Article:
Jesse Kriel was impressive at fullback and halfbacks Rudy Paige and Pollard were on the same page.

But while the Bulls were much-improved, being gutsy losers is not a tag they or their supporters will take kindly to.

Scorers

ChiefsTries: Shaun Stevenson, Damian McKenzie, Atunaisa Moli. Conversions: Aaron Cruden (2). Penalties: Cruden (3).

BullsPenalties: Handre Pollard (4).

Pieter-Steph du Toit & Warren Whiteley Q&As 0

Posted on June 21, 2016 by Ken

 

Pieter-Steph du Toit

 

Q: How did it feel for the Springboks to be booed off the field at halftime?

PSdT: Well the first half was quite a shocker and being booed, well we fully deserved it. But we were 100% better in the second half and we showed what we can do. It’s difficult to describe the feeling when you get booed like that, but it made me a bit angry, I wanted to show that we are not that bad. If you play good rugby, then the crowd gets behind you.

 

Q: What went wrong in the first half?

PSdT: Us players were all on the field, but we just weren’t playing, we had no energy, we all just seemed a bit tired. I do not know why that happened in the first half, I have no explanation at the moment, except that our game plan was to work around the corner and we didn’t do that as the forwards.

 

Q: How did the Springboks manage to pull off such an amazing comeback?

PSdT: Eben Etzebeth and I spoke about it and we never doubted that we could win, and if you believe it then you can do it. There was a mindshift – we knew we had to win, so we had to lift our game to a different level and the changes helped too, a guy like Ruan Combrinck was man of the match after playing just 40 minutes, so that’s quite an effort. We stuck to the game plan more, the forwards came into the game and we cut out the mistakes. We made a lot of errors in the first half, we didn’t keep the ball, and Allister Coetzee and Adriaan Strauss spoke to us about that and said if this was our last Test for South Africa, how would we play? Of course they were upset.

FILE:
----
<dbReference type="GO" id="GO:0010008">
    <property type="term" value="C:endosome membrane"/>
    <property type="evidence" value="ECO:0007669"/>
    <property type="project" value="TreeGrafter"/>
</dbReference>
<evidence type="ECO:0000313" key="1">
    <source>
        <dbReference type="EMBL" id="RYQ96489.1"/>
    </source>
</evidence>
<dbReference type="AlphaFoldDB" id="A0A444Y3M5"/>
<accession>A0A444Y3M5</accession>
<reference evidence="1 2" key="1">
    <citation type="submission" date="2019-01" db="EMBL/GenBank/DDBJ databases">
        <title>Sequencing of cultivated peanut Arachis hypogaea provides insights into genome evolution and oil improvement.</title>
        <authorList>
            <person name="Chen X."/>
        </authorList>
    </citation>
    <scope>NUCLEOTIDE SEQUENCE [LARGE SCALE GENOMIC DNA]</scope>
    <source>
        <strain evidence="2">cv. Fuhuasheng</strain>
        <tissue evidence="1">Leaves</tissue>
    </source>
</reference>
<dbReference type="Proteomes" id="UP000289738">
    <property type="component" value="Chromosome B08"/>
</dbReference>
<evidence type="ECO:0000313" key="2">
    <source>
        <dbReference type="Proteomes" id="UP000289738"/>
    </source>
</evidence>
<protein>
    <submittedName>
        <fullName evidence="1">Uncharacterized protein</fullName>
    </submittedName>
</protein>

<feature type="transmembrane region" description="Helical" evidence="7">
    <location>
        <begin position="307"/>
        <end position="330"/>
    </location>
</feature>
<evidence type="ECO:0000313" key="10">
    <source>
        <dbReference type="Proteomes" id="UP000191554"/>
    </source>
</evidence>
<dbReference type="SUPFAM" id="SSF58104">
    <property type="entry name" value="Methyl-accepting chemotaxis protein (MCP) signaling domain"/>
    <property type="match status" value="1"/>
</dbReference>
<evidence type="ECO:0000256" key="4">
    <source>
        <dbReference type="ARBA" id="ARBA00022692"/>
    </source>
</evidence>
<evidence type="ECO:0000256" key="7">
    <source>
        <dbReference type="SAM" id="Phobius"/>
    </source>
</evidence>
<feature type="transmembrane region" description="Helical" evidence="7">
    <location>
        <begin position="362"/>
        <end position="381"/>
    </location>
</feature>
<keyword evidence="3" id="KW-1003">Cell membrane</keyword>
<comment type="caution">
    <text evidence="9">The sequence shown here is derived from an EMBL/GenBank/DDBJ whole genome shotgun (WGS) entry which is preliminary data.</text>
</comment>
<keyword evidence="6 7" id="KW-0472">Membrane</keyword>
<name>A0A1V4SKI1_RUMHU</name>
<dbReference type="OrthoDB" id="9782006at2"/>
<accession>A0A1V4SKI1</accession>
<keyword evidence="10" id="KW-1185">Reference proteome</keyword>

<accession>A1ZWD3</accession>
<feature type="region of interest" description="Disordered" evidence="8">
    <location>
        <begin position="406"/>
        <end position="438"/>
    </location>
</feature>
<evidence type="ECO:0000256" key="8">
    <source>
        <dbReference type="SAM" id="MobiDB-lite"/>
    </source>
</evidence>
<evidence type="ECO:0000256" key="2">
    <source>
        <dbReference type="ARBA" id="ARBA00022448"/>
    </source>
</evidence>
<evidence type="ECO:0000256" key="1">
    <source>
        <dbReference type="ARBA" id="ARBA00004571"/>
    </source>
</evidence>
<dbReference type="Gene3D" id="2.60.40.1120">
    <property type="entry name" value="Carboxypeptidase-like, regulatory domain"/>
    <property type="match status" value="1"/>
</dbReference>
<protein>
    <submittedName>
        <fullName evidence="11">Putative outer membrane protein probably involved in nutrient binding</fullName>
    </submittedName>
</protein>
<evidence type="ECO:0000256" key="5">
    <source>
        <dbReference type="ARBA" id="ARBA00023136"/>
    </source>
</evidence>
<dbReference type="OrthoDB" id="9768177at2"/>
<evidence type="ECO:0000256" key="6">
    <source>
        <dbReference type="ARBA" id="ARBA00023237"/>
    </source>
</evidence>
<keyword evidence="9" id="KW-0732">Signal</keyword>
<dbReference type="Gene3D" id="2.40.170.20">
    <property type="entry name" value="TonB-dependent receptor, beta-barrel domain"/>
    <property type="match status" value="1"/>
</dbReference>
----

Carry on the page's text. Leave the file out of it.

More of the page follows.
Warren Whiteley

 

Q: How satisfying was that second-half comeback and how did you pull it off?

WW: We’re delighted with the win and the character we showed. We definitely felt the momentum swing early in the second half and that gave us a chance. We got quick ball and we were hitting the advantage line and so creating space out wide. We managed to keep that width, make holes in the middle and earn the right to go wide. It means a lot because we were extremely disappointed after the first half, but we showed our character in the second half, which is definitely going to be a massive confidence boost.

 

Q: Did you feel extra pressure coming on straight after halftime in front of your home crowd with the Springboks in a hole, and do you think you’ve secured a starting place now?

WW: Every time I step on to the field it’s a privilege and I try to make sure I use every opportunity. I didn’t feel any extra pressure, but I was highly motivated to make a difference. No, I don’t think I can talk about starting places because there are a lot of very talented loose forwards in the squad – Jaco Kriel hasn’t even played a game yet and there’s a guy like Sikhumbuzo Notshe also waiting in the wings.

 

Q: There’s been plenty of talk already about the win being down to all the members of the Lions team you captain who were on the field in the second half … is that why the Springboks won the game?

WW: There’s no way it was the Lions team who won the game, collectively we worked together on the game plan and the style of rugby we wanted to play. The first week together was tough, we did lots of work but lost, and this week was tough too. But slowly and surely we’re getting into our rhythm, we’re still reading and learning about each other. This was only my fifth Test, I’ve never had to link with Damian de Allende before, I’ve never scrummed behind Pieter-Steph du Toit before, so I’m still learning how to play with them.

 



↑ Top